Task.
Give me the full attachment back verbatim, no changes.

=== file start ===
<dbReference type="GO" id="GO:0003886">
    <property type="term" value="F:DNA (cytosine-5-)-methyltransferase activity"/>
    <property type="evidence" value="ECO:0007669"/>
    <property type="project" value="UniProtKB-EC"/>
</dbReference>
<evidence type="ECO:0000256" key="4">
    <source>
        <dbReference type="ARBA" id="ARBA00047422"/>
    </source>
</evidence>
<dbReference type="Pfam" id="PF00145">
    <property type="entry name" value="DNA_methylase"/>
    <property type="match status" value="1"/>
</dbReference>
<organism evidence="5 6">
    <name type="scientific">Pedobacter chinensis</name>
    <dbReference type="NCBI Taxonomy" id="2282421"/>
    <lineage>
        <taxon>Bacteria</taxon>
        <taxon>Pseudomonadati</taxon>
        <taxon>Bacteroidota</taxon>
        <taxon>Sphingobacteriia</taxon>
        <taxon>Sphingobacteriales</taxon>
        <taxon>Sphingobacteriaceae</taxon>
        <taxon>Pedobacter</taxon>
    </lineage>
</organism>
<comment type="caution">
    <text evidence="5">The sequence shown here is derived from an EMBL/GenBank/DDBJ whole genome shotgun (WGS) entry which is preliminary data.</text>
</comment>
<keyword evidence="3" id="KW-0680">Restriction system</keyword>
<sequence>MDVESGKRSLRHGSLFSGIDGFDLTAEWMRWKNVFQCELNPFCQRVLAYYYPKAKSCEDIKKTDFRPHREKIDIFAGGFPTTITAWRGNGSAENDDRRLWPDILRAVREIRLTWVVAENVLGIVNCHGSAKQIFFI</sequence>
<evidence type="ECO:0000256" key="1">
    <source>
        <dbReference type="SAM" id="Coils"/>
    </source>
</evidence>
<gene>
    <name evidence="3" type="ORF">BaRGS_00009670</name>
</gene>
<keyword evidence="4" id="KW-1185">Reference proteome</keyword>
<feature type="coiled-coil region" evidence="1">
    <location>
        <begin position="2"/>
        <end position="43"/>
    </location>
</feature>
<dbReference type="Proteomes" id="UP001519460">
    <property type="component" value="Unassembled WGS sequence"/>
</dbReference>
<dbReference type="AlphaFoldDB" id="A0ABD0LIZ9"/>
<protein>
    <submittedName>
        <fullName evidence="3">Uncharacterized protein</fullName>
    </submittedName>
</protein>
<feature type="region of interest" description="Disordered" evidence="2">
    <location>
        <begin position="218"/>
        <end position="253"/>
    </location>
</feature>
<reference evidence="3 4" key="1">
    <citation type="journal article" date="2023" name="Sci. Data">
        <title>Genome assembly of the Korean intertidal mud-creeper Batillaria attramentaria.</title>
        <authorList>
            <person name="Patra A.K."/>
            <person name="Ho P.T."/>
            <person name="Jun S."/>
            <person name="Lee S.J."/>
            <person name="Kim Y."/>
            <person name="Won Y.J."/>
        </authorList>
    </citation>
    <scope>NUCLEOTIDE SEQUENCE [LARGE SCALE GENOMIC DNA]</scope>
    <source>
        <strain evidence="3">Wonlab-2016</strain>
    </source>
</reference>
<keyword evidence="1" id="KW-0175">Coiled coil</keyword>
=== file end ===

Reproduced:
<dbReference type="GO" id="GO:0003886">
    <property type="term" value="F:DNA (cytosine-5-)-methyltransferase activity"/>
    <property type="evidence" value="ECO:0007669"/>
    <property type="project" value="UniProtKB-EC"/>
</dbReference>
<evidence type="ECO:0000256" key="4">
    <source>
        <dbReference type="ARBA" id="ARBA00047422"/>
    </source>
</evidence>
<dbReference type="Pfam" id="PF00145">
    <property type="entry name" value="DNA_methylase"/>
    <property type="match status" value="1"/>
</dbReference>
<organism evidence="5 6">
    <name type="scientific">Pedobacter chinensis</name>
    <dbReference type="NCBI Taxonomy" id="2282421"/>
    <lineage>
        <taxon>Bacteria</taxon>
        <taxon>Pseudomonadati</taxon>
        <taxon>Bacteroidota</taxon>
        <taxon>Sphingobacteriia</taxon>
        <taxon>Sphingobacteriales</taxon>
        <taxon>Sphingobacteriaceae</taxon>
        <taxon>Pedobacter</taxon>
    </lineage>
</organism>
<comment type="caution">
    <text evidence="5">The sequence shown here is derived from an EMBL/GenBank/DDBJ whole genome shotgun (WGS) entry which is preliminary data.</text>
</comment>
<keyword evidence="3" id="KW-0680">Restriction system</keyword>
<sequence>MDVESGKRSLRHGSLFSGIDGFDLTAEWMRWKNVFQCELNPFCQRVLAYYYPKAKSCEDIKKTDFRPHREKIDIFAGGFPTTITAWRGNGSAENDDRRLWPDILRAVREIRLTWVVAENVLGIVNCHGSAKQIFFI</sequence>
<evidence type="ECO:0000256" key="1">
    <source>
        <dbReference type="SAM" id="Coils"/>
    </source>
</evidence>
<gene>
    <name evidence="3" type="ORF">BaRGS_00009670</name>
</gene>
<keyword evidence="4" id="KW-1185">Reference proteome</keyword>
<feature type="coiled-coil region" evidence="1">
    <location>
        <begin position="2"/>
        <end position="43"/>
    </location>
</feature>
<dbReference type="Proteomes" id="UP001519460">
    <property type="component" value="Unassembled WGS sequence"/>
</dbReference>
<dbReference type="AlphaFoldDB" id="A0ABD0LIZ9"/>
<protein>
    <submittedName>
        <fullName evidence="3">Uncharacterized protein</fullName>
    </submittedName>
</protein>
<feature type="region of interest" description="Disordered" evidence="2">
    <location>
        <begin position="218"/>
        <end position="253"/>
    </location>
</feature>
<reference evidence="3 4" key="1">
    <citation type="journal article" date="2023" name="Sci. Data">
        <title>Genome assembly of the Korean intertidal mud-creeper Batillaria attramentaria.</title>
        <authorList>
            <person name="Patra A.K."/>
            <person name="Ho P.T."/>
            <person name="Jun S."/>
            <person name="Lee S.J."/>
            <person name="Kim Y."/>
            <person name="Won Y.J."/>
        </authorList>
    </citation>
    <scope>NUCLEOTIDE SEQUENCE [LARGE SCALE GENOMIC DNA]</scope>
    <source>
        <strain evidence="3">Wonlab-2016</strain>
    </source>
</reference>
<keyword evidence="1" id="KW-0175">Coiled coil</keyword>